8% Growth Will Prove to Be A Stretch For China in 2009

Wednesday, January 21, 2009 20:52
Posted in category The Big Picture

For those who are placing bets on China’s growth figures, and what this year has in store, the recent Bloomberg article China’s Economy Grows 6.8%, Slowest Pace in 7 Years should leave little doubt that hitting 8% this year is going to prove long odds for China.

Plummeting Chinese demand for parts and materials for exports is reverberating across Asia and the Pacific, driving Taiwan, South Korea and Australia closer to recessions and worsening Japan’s slump. Premier Wen Jiabao said this week that the government must work urgently this quarter to reverse the slowdown and maintain social stability amid a “very grim” outlook for jobs

For many, 8% has been “the figure” by which to judge China’s stability – economically and otherwise, but as one of my friends recently said..

that 8% figure is based on 2003 numbers, so 5% should be just fine

Update – I was passed the link to a National Bureau of Statistics article National Economy: Steady and Fast Growth in 2008 where my friend made the following observations:

(I) secondary industry GDP increase only 9.3% compared to 13.4% in 2007
(II) value added only 12.9% compared to 18.5% in 2007
(II) profits 4% compared to 36.7% in 2007
(III) fixed asset investment 25.5% compared to 24.8% in 2007
(IV) retail sales up 21.6% compared to 16.8% in 2007
(VI) CPI still worrying
(VII) Q408 exports -8.8%, imports +4.3%
(VII) whole year export growth 17.2% compared to 25.7% in 2007
(VIII) urban incomes 14.5% (8.4% after inflation), rural 15.0% (8.0% after inflation) – 2007 was 12.2% and 9.5% after inflation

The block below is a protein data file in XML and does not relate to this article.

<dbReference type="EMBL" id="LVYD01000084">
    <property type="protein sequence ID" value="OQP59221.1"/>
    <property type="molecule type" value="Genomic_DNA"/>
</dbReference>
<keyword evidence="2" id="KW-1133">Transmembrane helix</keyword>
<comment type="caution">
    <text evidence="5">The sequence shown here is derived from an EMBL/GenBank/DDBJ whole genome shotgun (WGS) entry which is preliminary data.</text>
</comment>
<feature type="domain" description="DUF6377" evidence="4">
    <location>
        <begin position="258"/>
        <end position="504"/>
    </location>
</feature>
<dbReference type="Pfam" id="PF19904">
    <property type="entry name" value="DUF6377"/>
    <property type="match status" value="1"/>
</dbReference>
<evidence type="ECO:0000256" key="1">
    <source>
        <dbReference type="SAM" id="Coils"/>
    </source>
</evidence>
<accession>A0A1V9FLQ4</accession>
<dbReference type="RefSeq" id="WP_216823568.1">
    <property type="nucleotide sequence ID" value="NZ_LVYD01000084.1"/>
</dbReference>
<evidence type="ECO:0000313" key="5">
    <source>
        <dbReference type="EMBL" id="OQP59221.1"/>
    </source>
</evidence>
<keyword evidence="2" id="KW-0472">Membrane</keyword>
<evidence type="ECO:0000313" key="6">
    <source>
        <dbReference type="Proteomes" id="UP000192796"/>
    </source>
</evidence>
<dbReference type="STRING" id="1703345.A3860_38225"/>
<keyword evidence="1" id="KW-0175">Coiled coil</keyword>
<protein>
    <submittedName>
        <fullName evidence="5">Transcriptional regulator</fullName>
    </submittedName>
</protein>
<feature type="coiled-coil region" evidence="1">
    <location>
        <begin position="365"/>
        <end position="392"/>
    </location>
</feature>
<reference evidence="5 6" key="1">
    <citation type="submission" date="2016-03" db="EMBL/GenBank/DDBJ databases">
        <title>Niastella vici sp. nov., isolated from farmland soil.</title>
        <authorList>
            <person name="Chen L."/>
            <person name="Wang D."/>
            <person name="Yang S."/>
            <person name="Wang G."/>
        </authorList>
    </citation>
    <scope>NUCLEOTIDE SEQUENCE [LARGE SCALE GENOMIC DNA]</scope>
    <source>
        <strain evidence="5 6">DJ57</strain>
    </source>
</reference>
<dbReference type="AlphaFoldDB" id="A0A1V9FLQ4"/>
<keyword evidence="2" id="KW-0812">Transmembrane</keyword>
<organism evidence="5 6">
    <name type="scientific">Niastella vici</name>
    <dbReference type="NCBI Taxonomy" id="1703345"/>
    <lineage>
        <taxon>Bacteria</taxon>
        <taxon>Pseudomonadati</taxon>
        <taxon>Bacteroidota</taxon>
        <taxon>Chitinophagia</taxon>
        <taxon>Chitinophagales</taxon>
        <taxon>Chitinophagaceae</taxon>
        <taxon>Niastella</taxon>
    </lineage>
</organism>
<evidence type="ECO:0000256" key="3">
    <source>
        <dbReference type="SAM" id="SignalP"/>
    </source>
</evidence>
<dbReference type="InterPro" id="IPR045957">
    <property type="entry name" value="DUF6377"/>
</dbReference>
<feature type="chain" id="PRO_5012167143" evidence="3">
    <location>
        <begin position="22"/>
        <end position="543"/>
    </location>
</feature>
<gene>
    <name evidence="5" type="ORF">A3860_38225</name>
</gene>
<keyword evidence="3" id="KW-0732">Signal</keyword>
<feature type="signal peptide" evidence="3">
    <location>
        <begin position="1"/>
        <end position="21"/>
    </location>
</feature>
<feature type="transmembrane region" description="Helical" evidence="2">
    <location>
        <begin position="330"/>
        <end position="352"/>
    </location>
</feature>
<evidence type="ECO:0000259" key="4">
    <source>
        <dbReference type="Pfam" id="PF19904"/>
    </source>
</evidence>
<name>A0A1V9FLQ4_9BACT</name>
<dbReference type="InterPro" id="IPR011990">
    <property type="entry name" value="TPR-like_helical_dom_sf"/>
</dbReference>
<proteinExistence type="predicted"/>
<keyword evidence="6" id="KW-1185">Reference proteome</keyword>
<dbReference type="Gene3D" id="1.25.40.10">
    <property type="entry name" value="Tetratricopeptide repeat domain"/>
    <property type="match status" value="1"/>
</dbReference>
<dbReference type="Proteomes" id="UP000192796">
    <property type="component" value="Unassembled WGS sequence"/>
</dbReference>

(VIII) urban unemployment up 0.2% to 4.2% – indicator of problems ahead

I guess only time will tell what 2009 really has in store for China’s economy. For me it is not necessarily the 8% figure that I am most concerned with, it is how they get here. With the tragectory clearly going the wrong way, it will mean that an offset of some kind will need to occur later in the year to balance out at 8% at the very end.

What are the lengths policy makers will go to hit 8% – what are the lengths local governments will go to report 8% – and what are the lengths people will go when both of those do not work in their favor… these are the questions that left to be answered.

For more of my thoughts on China’s path to 8% growth, you can read my previous posts:
Will the Economic Downturn Will Increase Social Instability in China? My take.
China Economic Prospect 2009 – Peking Professor Perspective
There Are Many Ways China Can Hit 8% Growth – Part 1
There Are Many Ways China Can Hit 8% Growth – Part 2

You can leave a response, or trackback from your own site.

3 Responses to “8% Growth Will Prove to Be A Stretch For China in 2009”

  1. Clement Wan says:

    January 21st, 2009 at 9:25 pm

    I think another question to ask is what incentive China has to tell the truth. I’m not much of a conspiracy buff, but at least when it comes to China, still a relatively closed society when it comes to government and governance, how would any of us know the difference between 5 and 8% or even 0 and 8%? Forgetting even for a moment how crude their measuring sticks are.

  2. Rich says:

    January 21st, 2009 at 10:15 pm

    Clement.

    That is my concern as well. We all know the lengths which officials went to in order to boost their FDI/ GDP figures before… which was not a problem when everyone was employed, energy was in short supply, and inflation was shooting up.

    .. but when things are going down faster than a local GDP indicates, and people are out of jobs, the consequences are far different

    R

  3. EvdB says:

    January 26th, 2009 at 6:00 pm

    I fully agree, so therefore we should go back to basics; look around and see what is happening. In the streets, in shops, at construction sites and when visiting restaurants. Real economy is not about numbers, but actual trade and services. One of the thing that has been underlying the financial meltdown there were a lot of products and activities measured that had nothing to do with real economy anymore. So my eyes are on the streets for the next 12 – 18 months, and talk to people who are at the ‘receiving’ end of the economic development (or not).

Leave a Reply